Cardiac fibroblasts comprise a heterogeneous mesenchymal cell population that produce and remodel extracellular matrix, and whose activation is a precursor to the fibrotic response [7]. The final consequence of fibroblast activation is their transdifferentiation into extracellular matrix (ECM) producing and contractile myofibroblasts, the persistence of which turns the fibrotic response from physiological to maladaptive, with the production of pathological quantities of extracellular matrix. Markers of fibroblast activation include interleukin-11 (IL11), as a key determinant of fibroblast activation [8], snail (SNAI1), which is necessary for myofibroblast transdifferentiation and fibrosis [9,10,11,12,13], and periostin (POSTN) and alpha-smooth muscle actin (α-SMA, ACTA2) which are both established markers of myofibroblast transdifferentiation [7, 14].

Small open reading frames (smORFs) are increasingly recognised to play a significant role in regulating cellular processes [15, 16]. These short regions with coding potential can be identified both within the upstream and downstream regions of messenger RNAs traditionally labelled as untranslated (UTRs), and within long non-coding (LNC) RNAs—an abundant class of RNAs with largely undescribed functional roles [17]. In order to visualise smORFs which are actively translated, ribosome profiling (Ribo-Seq) leverages the property of ribosomes to protect RNA from endonuclease digestion. Sequencing and mapping of ribosome-protected fragments (RPFs) of RNAs generate a snapshot of regions of active translation [18,19,20]. From these studies, it is now clear that many regions, previously annotated as non-coding, in fact contain smORFs which are not only actively translated but can be demonstrated to produce biologically active micropeptides with a diverse range of actions, including in the cardiovascular system [15, 16, 21,22,23,24,25].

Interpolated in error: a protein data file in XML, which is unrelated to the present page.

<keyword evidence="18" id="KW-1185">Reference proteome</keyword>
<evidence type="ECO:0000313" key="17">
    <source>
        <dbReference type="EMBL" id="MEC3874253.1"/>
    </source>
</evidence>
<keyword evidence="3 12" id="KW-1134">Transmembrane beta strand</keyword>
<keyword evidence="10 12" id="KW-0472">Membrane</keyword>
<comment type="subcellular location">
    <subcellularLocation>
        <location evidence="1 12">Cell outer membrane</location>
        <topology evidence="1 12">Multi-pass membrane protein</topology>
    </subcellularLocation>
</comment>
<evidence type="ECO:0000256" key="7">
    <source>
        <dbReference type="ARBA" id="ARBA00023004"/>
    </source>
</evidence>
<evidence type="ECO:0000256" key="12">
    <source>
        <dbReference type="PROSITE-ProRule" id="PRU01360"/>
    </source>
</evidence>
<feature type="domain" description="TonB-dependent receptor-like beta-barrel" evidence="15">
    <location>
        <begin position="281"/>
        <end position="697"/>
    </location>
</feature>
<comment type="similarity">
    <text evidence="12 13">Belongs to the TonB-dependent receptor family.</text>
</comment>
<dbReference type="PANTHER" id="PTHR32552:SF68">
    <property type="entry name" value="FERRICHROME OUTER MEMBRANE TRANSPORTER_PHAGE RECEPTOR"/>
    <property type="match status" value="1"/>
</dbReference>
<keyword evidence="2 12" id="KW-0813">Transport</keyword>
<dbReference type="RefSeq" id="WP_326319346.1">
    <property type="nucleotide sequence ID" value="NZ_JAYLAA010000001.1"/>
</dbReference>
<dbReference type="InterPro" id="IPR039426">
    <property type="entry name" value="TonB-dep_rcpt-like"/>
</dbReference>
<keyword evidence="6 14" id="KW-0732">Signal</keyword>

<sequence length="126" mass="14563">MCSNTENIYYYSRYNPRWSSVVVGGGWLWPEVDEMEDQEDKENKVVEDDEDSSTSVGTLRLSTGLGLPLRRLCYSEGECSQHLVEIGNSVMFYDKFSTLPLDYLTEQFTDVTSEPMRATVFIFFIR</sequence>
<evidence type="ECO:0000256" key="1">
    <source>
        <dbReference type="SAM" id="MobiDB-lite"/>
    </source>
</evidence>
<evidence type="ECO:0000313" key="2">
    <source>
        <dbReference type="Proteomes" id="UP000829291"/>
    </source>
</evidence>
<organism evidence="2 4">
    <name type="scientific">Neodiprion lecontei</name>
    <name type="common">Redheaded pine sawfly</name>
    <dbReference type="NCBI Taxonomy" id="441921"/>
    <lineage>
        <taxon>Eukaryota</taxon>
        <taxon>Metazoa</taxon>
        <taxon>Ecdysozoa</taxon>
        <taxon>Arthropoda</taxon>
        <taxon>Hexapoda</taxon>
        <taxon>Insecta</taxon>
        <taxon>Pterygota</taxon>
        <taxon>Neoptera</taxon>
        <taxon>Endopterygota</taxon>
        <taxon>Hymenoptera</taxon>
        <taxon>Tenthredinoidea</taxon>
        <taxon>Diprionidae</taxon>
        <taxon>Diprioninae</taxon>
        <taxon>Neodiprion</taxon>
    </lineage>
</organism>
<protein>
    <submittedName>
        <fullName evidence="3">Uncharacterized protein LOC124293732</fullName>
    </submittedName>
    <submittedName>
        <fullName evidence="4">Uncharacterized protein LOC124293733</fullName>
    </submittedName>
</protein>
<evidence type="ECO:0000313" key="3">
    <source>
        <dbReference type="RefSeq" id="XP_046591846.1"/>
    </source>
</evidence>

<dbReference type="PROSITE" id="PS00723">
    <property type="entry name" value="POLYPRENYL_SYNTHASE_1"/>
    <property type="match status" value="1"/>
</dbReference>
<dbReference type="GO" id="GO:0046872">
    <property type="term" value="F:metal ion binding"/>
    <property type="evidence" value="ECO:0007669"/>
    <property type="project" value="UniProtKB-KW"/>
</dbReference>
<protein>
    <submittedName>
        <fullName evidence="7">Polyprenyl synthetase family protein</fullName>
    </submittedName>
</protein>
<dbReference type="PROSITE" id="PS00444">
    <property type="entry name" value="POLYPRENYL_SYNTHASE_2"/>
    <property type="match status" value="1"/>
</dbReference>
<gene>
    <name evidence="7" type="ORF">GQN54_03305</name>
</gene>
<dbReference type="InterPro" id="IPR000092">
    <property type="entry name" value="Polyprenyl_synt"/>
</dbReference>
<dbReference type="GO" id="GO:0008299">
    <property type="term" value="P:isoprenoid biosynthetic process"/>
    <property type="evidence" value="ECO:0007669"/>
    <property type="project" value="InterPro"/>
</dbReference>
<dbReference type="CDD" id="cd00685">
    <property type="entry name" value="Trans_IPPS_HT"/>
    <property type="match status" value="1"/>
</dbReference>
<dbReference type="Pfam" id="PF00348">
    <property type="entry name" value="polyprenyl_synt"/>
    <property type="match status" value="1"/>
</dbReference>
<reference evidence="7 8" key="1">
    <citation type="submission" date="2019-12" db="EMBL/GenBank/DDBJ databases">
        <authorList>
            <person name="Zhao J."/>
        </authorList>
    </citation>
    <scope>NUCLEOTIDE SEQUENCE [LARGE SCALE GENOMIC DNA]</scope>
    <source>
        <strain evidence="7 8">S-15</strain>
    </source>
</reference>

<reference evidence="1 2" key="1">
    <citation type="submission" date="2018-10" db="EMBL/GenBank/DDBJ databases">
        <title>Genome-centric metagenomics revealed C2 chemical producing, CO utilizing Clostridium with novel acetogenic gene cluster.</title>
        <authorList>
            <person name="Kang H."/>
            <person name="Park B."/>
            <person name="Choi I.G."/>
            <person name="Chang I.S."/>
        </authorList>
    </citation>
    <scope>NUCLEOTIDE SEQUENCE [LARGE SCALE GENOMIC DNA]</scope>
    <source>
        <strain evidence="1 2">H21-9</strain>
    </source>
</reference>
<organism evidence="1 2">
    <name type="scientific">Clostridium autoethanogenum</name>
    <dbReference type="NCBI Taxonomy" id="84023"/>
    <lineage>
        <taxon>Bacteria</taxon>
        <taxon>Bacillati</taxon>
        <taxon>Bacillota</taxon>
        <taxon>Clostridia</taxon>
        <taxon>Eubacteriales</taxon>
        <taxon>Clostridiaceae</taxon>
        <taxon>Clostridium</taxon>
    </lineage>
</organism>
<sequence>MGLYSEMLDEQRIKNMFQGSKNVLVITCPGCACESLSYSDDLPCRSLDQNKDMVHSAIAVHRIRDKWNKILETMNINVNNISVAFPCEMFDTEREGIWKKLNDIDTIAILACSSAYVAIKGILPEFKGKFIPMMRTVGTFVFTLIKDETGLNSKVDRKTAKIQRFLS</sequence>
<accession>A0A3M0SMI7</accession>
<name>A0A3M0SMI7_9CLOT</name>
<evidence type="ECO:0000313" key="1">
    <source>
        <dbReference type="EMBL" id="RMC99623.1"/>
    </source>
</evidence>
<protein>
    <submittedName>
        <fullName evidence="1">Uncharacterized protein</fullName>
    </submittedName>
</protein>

LINC01013 is a largely uncharacterised intergenic lncRNA, previously considered to be non-coding, which has been seen to have a role in chondrogenesis [26], cancer progression [27, 28] and regulation of DNA repair in endothelial cells [29]. A recent epigenomics study found it to be co-ordinately expressed with a key fibrotic gene CCN2/CTGF [30] in the context of human umbilical cord vascular endothelial (HUVEC) cells, suggesting a potential role in fibrosis. To date, no study has addressed the possibility of LINC01013 encoding a bioactive peptide.